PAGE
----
The standard of practice in the USA is similar to that in Ontario however, there are some differences. With an Associate Degree, I was able to practice nursing in Maryland (USA), whereas in Ontario, I read the College of Nurses of Ontario (CNO, 2014) document, and realized that a bachelor’s degree in nursing is required to be eligible to practice. In Maryland, internationally educated nurse (IEN) are eligible to write the NCLEX exam without going to a University whereas in Ontario, an IEN has to go through a “rigorous and challenging process” to achieve the status of a registered nurse (French, 2011 p. 476). An intense and comprehensive education in the university will equip me better in handling challenges in the nursing profession. I previously did not engage in quality assurance programs to demonstrate commitment to continuing competence however, after reading the CNO (2014) document, I realized that I would have to engage in quality assurance programs to continually improve my practice through reflection, setting and achieving learning goals. This will enable me to reflect on my practice, identify and develop a learning plan, and evaluate the effectiveness of my plans thereby maintaining and enhancing my competence. A similarity between my previous practice and the practice standards of the CNO is in the delivery of care. I was taught to deliver optimal care to clients, and to ensure that their well-being and choice are respected, this is consistent with the practice standards of CNO which identifies “client well-being, choice, privacy and confidentiality”, as some of the ethical values in providing nursing care (CNO, 2018). I was also taught to ensure the privacy and dignity of clients during care, for example, pulling the curtains to ensure privacy when performing tasks, this is a similar practice in Ontario as stated in the Code of Conduct to “respect the dignity of clients and treat them as individuals, to take steps to maintain patients’ privacy and dignity in the physical space where they are receiving care” (CNO, 2019). My practice has been to obtain consent before any treatment or service, and from my reading of CNO (2017) document, nurses are accountable for obtaining consent for intervention and services. I had the opportunity to identify, respond appropriately to potential and actual unsafe clinical situations while also sustaining and improving safety practices through continuous education; I read the Canadian Patient Safety Institute (CPSI, 2009) document and I realize that you maintain and enhance patient safety practices through ongoing learning.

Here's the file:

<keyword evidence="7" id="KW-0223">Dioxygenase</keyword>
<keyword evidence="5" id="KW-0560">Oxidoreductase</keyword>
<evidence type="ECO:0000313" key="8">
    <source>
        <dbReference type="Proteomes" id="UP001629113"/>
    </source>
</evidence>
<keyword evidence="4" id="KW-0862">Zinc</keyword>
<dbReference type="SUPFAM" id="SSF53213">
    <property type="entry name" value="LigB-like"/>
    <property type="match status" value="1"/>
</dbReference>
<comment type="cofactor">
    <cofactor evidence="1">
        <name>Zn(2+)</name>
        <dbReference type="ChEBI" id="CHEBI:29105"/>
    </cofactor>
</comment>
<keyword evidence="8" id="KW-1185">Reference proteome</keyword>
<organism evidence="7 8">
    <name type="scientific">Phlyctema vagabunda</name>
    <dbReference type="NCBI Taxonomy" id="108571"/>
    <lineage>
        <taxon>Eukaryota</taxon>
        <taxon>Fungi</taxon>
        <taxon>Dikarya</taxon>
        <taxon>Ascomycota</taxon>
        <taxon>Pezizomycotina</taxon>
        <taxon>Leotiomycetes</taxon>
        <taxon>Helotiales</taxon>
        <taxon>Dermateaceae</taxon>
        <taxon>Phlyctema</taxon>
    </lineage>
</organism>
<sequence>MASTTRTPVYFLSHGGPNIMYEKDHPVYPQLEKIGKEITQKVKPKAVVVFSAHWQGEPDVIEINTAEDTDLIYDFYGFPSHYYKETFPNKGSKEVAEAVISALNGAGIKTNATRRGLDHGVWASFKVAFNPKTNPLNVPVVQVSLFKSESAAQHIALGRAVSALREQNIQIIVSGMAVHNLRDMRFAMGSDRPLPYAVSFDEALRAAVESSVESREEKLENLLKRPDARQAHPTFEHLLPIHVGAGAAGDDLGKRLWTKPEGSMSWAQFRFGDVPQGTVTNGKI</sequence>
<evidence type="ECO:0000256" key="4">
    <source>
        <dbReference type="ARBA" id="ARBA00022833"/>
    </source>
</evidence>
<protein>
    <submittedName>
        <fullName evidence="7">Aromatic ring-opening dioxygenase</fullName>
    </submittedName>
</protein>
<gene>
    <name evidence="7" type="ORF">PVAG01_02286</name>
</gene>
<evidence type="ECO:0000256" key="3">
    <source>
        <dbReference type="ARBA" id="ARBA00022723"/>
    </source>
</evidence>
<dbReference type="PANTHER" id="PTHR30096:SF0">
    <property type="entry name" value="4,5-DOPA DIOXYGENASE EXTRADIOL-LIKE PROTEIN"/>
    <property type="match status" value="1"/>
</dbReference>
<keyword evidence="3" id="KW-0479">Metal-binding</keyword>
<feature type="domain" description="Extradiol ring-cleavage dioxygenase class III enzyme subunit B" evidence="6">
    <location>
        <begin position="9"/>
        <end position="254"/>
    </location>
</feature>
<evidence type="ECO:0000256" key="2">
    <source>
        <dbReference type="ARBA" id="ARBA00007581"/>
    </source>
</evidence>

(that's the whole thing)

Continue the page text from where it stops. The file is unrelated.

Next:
From what I read in CPSI (2009), some perceived challenges could be successfully engaging clients in their own care, a learning plan for me would be acquiring knowledge to adequately educate clients thus engaging them more in their plan of care. Another challenge I perceived from reading the CNO (2014) document could be difficulty in articulating and differentiating mandates of regulatory bodies, professional associations and union. A learning plan would be reading the various documents, registering with the organizations and going to membership meetings to familiarize myself with their mandates.
Upon reflection, my experience at the writing center was positive and productive. It was my first opportunity of such. I was guided on how to do an in-text citation, proper referencing format, double spacing and correctly indenting my essays. I was also guided on utilizing online resources.
In conclusion, reflection is an important tool for growth. I had a duty to provide, facilitate, advocate, promote the best care for clients, a duty to share nursing knowledge and expertise with others to meet client’s needs and a duty to ensure practice is consistent with the regulatory body guidelines; these are the foundations I intend to build on to ensure a successful transition into Canadian nursing.